Kheper Crow
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@Kaitlyn
But this is what I'm talking about when I'm talking about people having different, and sometimes very conflicting, desires in a social context. You may not have any possible romantic desires from a party with professionals, but maybe there are some people who do. And who's to really say who is right? I would bet money on at least one person finding love at a professional party.

As an example, I don't like to drink and feel you could make very strong arguments about how drinking at a professional event is highly unprofessional. This has never ever stopped people from drinking. Yes, it ostracizes us none drinkers and makes me less comfortable in these events. But for most people, if you are in a bar, for a professional event or otherwise, you are going to drink, often times you are going to drink wayyyy too much. For some people, a bar is also a place where you go to meet men/women for romance, but now it's not okay because the event is "professional" despite other non-professional behaviors going on all around.

Kaitlyn Kincaid
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But there is one key difference between being a non-drinker and having someone walk up and ask when was the last time you got laid... I can't pour booze down your throat, but someone *can* come up and force me to partake in his little romantic hunting party.

If someone isn't willing to behave civilly when they are looking to "get their friction on" at a work event, maybe they should not be at a work event at all.

Kheper Crow
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Technically yes you can, and people have, forced others to drink. But in none of these situations was anyone forced into action aside from conversation.
These situations are more like a non-drinker being forced to interact with a drunk... which happens ALL the time. If I was given a choice over what I'd be more okay with at a "professional" event, I would be much much much more okay with having to deal with being hit on by men or women than having to put up with someone who has drunk way too much, who does not respect physical boundaries, and who says and does things that make me uncomfortable. Sadly, no one seems to care about these people and so I usually don't waste my time going to socialize at "professional" events.
My point is that at ANY social function people are going to want different things. You either find rules, and a method to enforce, for an event, or you deal with people being people and wanting different things. If you get rid of the drunks, the players, the assholes, and everyone who has different desires from an event you end up being the only one at the party :P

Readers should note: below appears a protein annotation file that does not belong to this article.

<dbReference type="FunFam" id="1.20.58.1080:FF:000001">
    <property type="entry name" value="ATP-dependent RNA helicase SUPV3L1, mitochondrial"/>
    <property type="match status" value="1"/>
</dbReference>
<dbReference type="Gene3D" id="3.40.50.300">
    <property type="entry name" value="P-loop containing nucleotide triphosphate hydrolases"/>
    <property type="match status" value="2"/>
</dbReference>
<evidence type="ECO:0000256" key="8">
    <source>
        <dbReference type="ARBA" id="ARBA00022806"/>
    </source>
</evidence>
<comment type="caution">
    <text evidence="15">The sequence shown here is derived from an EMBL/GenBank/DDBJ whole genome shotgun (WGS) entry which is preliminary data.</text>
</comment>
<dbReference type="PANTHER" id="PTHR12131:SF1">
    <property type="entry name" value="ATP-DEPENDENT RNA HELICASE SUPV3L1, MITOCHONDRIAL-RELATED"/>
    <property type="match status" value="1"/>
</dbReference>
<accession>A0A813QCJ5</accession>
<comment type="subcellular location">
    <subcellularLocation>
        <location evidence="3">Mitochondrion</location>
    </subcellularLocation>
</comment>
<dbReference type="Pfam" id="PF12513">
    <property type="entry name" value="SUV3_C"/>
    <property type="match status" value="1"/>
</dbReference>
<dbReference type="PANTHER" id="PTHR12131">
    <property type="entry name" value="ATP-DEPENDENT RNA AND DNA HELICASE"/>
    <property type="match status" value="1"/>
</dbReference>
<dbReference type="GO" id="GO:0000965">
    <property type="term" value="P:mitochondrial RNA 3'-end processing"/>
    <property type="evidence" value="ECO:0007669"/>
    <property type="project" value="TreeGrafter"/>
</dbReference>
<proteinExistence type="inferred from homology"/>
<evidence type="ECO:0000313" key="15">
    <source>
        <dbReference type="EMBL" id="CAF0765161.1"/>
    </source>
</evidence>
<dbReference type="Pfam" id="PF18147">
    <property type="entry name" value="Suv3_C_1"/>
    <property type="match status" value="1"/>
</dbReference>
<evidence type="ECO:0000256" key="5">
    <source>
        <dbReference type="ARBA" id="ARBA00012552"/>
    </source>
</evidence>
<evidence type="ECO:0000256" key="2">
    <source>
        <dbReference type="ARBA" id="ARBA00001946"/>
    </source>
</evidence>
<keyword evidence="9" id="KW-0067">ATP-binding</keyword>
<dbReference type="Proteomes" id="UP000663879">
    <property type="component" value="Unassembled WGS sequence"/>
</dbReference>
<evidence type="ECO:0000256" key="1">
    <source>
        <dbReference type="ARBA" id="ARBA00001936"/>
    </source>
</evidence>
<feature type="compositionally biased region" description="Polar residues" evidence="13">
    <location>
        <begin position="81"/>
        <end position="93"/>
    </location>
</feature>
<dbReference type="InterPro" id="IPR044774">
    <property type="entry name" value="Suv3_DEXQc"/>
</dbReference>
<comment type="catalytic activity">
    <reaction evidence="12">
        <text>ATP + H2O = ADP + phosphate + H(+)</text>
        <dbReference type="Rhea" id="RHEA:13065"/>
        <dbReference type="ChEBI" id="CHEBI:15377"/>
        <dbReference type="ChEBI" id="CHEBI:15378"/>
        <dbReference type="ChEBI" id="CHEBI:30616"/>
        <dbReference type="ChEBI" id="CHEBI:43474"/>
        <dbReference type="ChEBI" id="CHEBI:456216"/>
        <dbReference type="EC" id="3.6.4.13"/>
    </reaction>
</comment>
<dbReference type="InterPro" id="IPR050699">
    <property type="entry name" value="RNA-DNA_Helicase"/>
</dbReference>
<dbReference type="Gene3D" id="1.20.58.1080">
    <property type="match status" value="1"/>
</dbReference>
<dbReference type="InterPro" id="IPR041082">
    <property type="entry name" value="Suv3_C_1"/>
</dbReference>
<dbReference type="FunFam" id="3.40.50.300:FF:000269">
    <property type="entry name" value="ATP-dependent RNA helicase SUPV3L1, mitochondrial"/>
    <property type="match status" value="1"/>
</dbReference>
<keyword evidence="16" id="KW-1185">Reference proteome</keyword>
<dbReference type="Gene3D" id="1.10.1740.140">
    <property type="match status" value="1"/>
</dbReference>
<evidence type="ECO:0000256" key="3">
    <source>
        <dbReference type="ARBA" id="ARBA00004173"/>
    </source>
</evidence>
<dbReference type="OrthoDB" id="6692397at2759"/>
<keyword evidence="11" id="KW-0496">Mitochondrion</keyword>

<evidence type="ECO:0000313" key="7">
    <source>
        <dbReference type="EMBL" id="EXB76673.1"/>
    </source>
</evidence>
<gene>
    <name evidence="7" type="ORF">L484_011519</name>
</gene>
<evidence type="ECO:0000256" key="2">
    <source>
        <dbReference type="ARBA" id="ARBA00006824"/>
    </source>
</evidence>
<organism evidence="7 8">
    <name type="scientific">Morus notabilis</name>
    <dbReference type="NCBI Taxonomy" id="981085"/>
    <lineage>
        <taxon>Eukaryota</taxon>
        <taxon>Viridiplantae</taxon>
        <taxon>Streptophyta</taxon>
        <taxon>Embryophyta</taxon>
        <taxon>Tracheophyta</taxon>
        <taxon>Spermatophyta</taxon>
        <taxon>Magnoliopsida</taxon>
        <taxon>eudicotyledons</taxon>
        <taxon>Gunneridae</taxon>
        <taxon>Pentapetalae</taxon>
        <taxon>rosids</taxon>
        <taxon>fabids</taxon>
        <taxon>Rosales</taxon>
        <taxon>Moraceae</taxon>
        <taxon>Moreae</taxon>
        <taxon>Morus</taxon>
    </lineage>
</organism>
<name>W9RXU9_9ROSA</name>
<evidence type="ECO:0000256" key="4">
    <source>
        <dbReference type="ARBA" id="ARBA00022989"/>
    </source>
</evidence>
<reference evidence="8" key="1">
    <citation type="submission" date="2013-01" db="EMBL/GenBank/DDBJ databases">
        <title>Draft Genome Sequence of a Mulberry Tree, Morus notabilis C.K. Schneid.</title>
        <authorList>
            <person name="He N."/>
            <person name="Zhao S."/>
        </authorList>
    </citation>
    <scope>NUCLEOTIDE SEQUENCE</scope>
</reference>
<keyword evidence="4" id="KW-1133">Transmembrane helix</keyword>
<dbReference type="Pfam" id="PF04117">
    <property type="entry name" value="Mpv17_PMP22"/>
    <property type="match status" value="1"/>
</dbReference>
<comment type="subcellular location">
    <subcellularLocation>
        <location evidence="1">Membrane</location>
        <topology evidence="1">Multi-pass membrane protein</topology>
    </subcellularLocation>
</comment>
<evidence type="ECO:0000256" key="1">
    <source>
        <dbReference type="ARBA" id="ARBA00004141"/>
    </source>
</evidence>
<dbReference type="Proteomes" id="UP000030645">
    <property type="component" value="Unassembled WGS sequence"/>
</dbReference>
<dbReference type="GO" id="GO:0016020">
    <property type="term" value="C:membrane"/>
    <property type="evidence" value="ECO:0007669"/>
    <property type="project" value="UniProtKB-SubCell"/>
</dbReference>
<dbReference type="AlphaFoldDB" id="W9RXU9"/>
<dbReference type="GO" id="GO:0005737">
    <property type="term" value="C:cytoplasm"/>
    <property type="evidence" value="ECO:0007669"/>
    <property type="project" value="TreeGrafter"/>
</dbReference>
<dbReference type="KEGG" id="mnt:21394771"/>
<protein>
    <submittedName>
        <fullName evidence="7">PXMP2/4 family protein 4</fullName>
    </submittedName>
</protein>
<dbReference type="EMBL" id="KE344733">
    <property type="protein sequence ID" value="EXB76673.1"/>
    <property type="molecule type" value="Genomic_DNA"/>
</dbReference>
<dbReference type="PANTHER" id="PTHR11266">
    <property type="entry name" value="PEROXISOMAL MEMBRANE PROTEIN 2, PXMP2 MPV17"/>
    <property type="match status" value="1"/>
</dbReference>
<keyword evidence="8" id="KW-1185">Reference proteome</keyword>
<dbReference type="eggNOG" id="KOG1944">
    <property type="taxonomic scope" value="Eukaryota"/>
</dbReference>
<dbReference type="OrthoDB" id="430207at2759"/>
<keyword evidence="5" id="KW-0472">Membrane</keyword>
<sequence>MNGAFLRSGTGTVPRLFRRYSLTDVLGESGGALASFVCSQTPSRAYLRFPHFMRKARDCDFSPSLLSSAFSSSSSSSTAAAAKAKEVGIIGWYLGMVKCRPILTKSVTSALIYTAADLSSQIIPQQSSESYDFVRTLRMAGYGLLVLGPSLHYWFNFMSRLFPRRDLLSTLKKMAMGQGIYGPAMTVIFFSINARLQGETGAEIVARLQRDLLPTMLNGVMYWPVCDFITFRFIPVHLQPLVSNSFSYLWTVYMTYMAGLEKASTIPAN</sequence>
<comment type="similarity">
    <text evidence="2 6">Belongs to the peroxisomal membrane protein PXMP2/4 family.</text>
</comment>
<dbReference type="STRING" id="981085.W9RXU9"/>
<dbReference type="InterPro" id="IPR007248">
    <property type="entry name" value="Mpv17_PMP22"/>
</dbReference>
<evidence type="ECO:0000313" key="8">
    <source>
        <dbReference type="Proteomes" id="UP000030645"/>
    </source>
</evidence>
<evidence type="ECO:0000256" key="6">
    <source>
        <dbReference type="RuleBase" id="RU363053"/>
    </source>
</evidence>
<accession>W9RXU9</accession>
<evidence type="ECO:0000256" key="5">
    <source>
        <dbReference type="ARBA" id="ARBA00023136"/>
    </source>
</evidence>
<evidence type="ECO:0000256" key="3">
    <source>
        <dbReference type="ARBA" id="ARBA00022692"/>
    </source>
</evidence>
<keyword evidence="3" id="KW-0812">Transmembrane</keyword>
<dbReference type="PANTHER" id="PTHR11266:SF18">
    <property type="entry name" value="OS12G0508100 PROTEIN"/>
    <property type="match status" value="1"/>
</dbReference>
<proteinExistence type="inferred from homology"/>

Jed Hubic
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I really fail to see how #1 was a rape joke. I mean you could take it as a rape joke if you choose to, but the adult (regardless of gender) in me clearly knew the context had nothing to do with rape.

Kheper Crow
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"Just let it happen, it'll be over soon." most certainly has it's origins as a joke inferring the raping of someone. It's impact has been lessened through widespread adoption within the game community. Hell, I had a coworker who would say this at least a few times a day at work. To me this says volumes about why people from outside of the games industry may be reluctant to want to work in a field where a rape joke is allowed to become so adopted that it becomes normal banter.
Something to consider, not everyone has similar life experiences. What may be a friendly taunt to you may be something that triggers some very traumatic events or fears in someone else. I think this is good enough reason to be more sensitive. How many people have left gaming or game development due to the proliferation of careless words?

WILLIAM TAYLOR
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""Just let it happen, it'll be over soon." most certainly has it's origins as a joke inferring the raping of someone."

My doctor used to tell me that when I was a little kid and I would scream and panic whenever I had to get a shot. They also told me that when I broke my arm and I had to go through the resetting process before they put the cast on. You're telling me he was actually making rape jokes all that time?

You're joking, right?

Kris Graft
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Here's what I think was a pretty good explanation of this phrase. http://gamersagainstbigotry.org/2013/06/why-just-let-it-happen-it